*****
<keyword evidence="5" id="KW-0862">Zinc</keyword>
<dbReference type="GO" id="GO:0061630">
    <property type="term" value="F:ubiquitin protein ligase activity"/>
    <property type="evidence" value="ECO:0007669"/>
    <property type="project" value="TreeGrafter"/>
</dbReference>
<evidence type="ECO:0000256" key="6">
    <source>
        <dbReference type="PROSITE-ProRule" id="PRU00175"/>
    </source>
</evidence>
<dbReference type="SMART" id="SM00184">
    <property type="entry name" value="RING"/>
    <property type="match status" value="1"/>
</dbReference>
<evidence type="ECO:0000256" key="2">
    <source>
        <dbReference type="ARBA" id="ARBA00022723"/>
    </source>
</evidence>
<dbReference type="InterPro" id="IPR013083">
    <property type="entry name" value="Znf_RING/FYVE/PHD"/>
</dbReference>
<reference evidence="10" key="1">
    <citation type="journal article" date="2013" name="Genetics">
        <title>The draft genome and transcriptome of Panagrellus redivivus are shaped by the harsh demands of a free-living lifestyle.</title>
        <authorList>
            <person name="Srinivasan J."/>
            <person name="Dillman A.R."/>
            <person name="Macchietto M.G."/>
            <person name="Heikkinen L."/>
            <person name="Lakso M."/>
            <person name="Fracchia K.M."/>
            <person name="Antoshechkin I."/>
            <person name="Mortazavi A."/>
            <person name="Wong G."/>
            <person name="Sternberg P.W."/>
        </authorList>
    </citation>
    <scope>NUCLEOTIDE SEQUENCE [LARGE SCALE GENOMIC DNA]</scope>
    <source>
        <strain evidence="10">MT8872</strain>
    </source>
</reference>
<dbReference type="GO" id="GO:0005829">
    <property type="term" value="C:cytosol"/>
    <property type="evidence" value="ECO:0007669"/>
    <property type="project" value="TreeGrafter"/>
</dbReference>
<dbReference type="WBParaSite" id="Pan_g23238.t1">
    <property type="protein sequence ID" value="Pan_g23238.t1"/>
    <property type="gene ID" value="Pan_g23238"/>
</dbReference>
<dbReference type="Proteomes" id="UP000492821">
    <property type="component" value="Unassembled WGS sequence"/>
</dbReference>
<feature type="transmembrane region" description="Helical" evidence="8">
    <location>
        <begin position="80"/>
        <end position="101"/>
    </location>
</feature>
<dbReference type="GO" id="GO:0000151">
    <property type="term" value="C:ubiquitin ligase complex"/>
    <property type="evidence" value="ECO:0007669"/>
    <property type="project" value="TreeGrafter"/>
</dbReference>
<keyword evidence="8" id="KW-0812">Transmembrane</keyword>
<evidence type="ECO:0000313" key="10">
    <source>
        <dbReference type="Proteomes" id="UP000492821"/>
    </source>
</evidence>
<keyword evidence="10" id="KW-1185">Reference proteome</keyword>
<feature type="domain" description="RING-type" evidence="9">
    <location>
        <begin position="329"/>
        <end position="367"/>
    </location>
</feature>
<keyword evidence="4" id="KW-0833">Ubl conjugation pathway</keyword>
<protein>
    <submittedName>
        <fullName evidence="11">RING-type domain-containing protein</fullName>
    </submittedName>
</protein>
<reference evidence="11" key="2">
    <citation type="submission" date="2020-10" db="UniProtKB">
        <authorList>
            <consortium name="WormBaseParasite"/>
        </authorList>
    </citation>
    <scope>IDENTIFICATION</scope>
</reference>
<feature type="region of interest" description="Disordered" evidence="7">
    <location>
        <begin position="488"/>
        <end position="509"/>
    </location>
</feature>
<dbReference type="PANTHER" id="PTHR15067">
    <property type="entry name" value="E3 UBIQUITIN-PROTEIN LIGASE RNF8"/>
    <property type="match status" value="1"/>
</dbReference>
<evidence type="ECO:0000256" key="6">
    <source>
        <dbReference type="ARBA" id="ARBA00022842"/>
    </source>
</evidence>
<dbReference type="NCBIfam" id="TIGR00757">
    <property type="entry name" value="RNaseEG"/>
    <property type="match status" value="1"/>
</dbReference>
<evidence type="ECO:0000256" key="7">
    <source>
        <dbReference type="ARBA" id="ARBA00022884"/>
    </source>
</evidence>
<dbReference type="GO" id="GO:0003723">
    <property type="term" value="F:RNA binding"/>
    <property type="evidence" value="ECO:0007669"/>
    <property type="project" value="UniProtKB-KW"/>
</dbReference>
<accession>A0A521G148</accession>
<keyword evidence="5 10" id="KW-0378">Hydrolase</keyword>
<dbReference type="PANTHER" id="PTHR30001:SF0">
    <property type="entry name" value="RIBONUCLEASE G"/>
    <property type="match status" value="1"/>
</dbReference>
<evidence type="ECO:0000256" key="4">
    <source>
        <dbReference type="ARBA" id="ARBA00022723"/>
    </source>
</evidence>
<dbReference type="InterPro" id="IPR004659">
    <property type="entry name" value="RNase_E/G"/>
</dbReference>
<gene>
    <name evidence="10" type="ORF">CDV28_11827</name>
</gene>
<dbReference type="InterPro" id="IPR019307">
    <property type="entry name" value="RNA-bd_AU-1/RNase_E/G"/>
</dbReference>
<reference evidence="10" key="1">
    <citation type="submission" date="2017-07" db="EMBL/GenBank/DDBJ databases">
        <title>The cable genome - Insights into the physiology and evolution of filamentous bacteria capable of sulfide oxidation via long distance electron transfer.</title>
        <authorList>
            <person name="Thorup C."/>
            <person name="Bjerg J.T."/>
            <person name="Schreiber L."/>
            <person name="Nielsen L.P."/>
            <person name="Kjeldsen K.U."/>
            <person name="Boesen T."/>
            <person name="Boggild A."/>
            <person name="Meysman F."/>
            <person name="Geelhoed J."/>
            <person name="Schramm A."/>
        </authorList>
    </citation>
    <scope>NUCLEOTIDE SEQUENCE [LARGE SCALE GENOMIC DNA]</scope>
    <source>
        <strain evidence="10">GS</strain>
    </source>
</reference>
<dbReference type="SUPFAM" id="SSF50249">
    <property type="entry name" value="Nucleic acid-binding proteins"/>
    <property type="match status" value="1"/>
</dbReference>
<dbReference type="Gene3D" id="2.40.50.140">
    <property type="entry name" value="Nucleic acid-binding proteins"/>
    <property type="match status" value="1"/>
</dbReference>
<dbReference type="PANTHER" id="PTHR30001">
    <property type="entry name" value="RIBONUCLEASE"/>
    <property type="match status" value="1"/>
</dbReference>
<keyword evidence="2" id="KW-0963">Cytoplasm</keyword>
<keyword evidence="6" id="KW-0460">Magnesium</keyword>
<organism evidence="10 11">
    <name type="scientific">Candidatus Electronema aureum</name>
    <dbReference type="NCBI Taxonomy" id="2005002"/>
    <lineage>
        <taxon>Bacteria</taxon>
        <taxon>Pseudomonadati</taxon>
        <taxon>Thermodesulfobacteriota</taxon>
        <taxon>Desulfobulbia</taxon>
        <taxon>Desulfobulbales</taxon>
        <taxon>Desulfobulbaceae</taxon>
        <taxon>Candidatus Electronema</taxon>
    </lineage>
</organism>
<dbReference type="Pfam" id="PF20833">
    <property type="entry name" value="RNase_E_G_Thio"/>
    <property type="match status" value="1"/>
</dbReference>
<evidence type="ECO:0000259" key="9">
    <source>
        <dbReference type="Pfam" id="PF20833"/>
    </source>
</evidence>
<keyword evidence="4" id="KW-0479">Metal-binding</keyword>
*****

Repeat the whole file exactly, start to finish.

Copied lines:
<keyword evidence="5" id="KW-0862">Zinc</keyword>
<dbReference type="GO" id="GO:0061630">
    <property type="term" value="F:ubiquitin protein ligase activity"/>
    <property type="evidence" value="ECO:0007669"/>
    <property type="project" value="TreeGrafter"/>
</dbReference>
<evidence type="ECO:0000256" key="6">
    <source>
        <dbReference type="PROSITE-ProRule" id="PRU00175"/>
    </source>
</evidence>
<dbReference type="SMART" id="SM00184">
    <property type="entry name" value="RING"/>
    <property type="match status" value="1"/>
</dbReference>
<evidence type="ECO:0000256" key="2">
    <source>
        <dbReference type="ARBA" id="ARBA00022723"/>
    </source>
</evidence>
<dbReference type="InterPro" id="IPR013083">
    <property type="entry name" value="Znf_RING/FYVE/PHD"/>
</dbReference>
<reference evidence="10" key="1">
    <citation type="journal article" date="2013" name="Genetics">
        <title>The draft genome and transcriptome of Panagrellus redivivus are shaped by the harsh demands of a free-living lifestyle.</title>
        <authorList>
            <person name="Srinivasan J."/>
            <person name="Dillman A.R."/>
            <person name="Macchietto M.G."/>
            <person name="Heikkinen L."/>
            <person name="Lakso M."/>
            <person name="Fracchia K.M."/>
            <person name="Antoshechkin I."/>
            <person name="Mortazavi A."/>
            <person name="Wong G."/>
            <person name="Sternberg P.W."/>
        </authorList>
    </citation>
    <scope>NUCLEOTIDE SEQUENCE [LARGE SCALE GENOMIC DNA]</scope>
    <source>
        <strain evidence="10">MT8872</strain>
    </source>
</reference>
<dbReference type="GO" id="GO:0005829">
    <property type="term" value="C:cytosol"/>
    <property type="evidence" value="ECO:0007669"/>
    <property type="project" value="TreeGrafter"/>
</dbReference>
<dbReference type="WBParaSite" id="Pan_g23238.t1">
    <property type="protein sequence ID" value="Pan_g23238.t1"/>
    <property type="gene ID" value="Pan_g23238"/>
</dbReference>
<dbReference type="Proteomes" id="UP000492821">
    <property type="component" value="Unassembled WGS sequence"/>
</dbReference>
<feature type="transmembrane region" description="Helical" evidence="8">
    <location>
        <begin position="80"/>
        <end position="101"/>
    </location>
</feature>
<dbReference type="GO" id="GO:0000151">
    <property type="term" value="C:ubiquitin ligase complex"/>
    <property type="evidence" value="ECO:0007669"/>
    <property type="project" value="TreeGrafter"/>
</dbReference>
<keyword evidence="8" id="KW-0812">Transmembrane</keyword>
<evidence type="ECO:0000313" key="10">
    <source>
        <dbReference type="Proteomes" id="UP000492821"/>
    </source>
</evidence>
<keyword evidence="10" id="KW-1185">Reference proteome</keyword>
<feature type="domain" description="RING-type" evidence="9">
    <location>
        <begin position="329"/>
        <end position="367"/>
    </location>
</feature>
<keyword evidence="4" id="KW-0833">Ubl conjugation pathway</keyword>
<protein>
    <submittedName>
        <fullName evidence="11">RING-type domain-containing protein</fullName>
    </submittedName>
</protein>
<reference evidence="11" key="2">
    <citation type="submission" date="2020-10" db="UniProtKB">
        <authorList>
            <consortium name="WormBaseParasite"/>
        </authorList>
    </citation>
    <scope>IDENTIFICATION</scope>
</reference>
<feature type="region of interest" description="Disordered" evidence="7">
    <location>
        <begin position="488"/>
        <end position="509"/>
    </location>
</feature>
<dbReference type="PANTHER" id="PTHR15067">
    <property type="entry name" value="E3 UBIQUITIN-PROTEIN LIGASE RNF8"/>
    <property type="match status" value="1"/>
</dbReference>
<evidence type="ECO:0000256" key="6">
    <source>
        <dbReference type="ARBA" id="ARBA00022842"/>
    </source>
</evidence>
<dbReference type="NCBIfam" id="TIGR00757">
    <property type="entry name" value="RNaseEG"/>
    <property type="match status" value="1"/>
</dbReference>
<evidence type="ECO:0000256" key="7">
    <source>
        <dbReference type="ARBA" id="ARBA00022884"/>
    </source>
</evidence>
<dbReference type="GO" id="GO:0003723">
    <property type="term" value="F:RNA binding"/>
    <property type="evidence" value="ECO:0007669"/>
    <property type="project" value="UniProtKB-KW"/>
</dbReference>
<accession>A0A521G148</accession>
<keyword evidence="5 10" id="KW-0378">Hydrolase</keyword>
<dbReference type="PANTHER" id="PTHR30001:SF0">
    <property type="entry name" value="RIBONUCLEASE G"/>
    <property type="match status" value="1"/>
</dbReference>
<evidence type="ECO:0000256" key="4">
    <source>
        <dbReference type="ARBA" id="ARBA00022723"/>
    </source>
</evidence>
<dbReference type="InterPro" id="IPR004659">
    <property type="entry name" value="RNase_E/G"/>
</dbReference>
<gene>
    <name evidence="10" type="ORF">CDV28_11827</name>
</gene>
<dbReference type="InterPro" id="IPR019307">
    <property type="entry name" value="RNA-bd_AU-1/RNase_E/G"/>
</dbReference>
<reference evidence="10" key="1">
    <citation type="submission" date="2017-07" db="EMBL/GenBank/DDBJ databases">
        <title>The cable genome - Insights into the physiology and evolution of filamentous bacteria capable of sulfide oxidation via long distance electron transfer.</title>
        <authorList>
            <person name="Thorup C."/>
            <person name="Bjerg J.T."/>
            <person name="Schreiber L."/>
            <person name="Nielsen L.P."/>
            <person name="Kjeldsen K.U."/>
            <person name="Boesen T."/>
            <person name="Boggild A."/>
            <person name="Meysman F."/>
            <person name="Geelhoed J."/>
            <person name="Schramm A."/>
        </authorList>
    </citation>
    <scope>NUCLEOTIDE SEQUENCE [LARGE SCALE GENOMIC DNA]</scope>
    <source>
        <strain evidence="10">GS</strain>
    </source>
</reference>
<dbReference type="SUPFAM" id="SSF50249">
    <property type="entry name" value="Nucleic acid-binding proteins"/>
    <property type="match status" value="1"/>
</dbReference>
<dbReference type="Gene3D" id="2.40.50.140">
    <property type="entry name" value="Nucleic acid-binding proteins"/>
    <property type="match status" value="1"/>
</dbReference>
<dbReference type="PANTHER" id="PTHR30001">
    <property type="entry name" value="RIBONUCLEASE"/>
    <property type="match status" value="1"/>
</dbReference>
<keyword evidence="2" id="KW-0963">Cytoplasm</keyword>
<keyword evidence="6" id="KW-0460">Magnesium</keyword>
<organism evidence="10 11">
    <name type="scientific">Candidatus Electronema aureum</name>
    <dbReference type="NCBI Taxonomy" id="2005002"/>
    <lineage>
        <taxon>Bacteria</taxon>
        <taxon>Pseudomonadati</taxon>
        <taxon>Thermodesulfobacteriota</taxon>
        <taxon>Desulfobulbia</taxon>
        <taxon>Desulfobulbales</taxon>
        <taxon>Desulfobulbaceae</taxon>
        <taxon>Candidatus Electronema</taxon>
    </lineage>
</organism>
<dbReference type="Pfam" id="PF20833">
    <property type="entry name" value="RNase_E_G_Thio"/>
    <property type="match status" value="1"/>
</dbReference>
<evidence type="ECO:0000259" key="9">
    <source>
        <dbReference type="Pfam" id="PF20833"/>
    </source>
</evidence>
<keyword evidence="4" id="KW-0479">Metal-binding</keyword>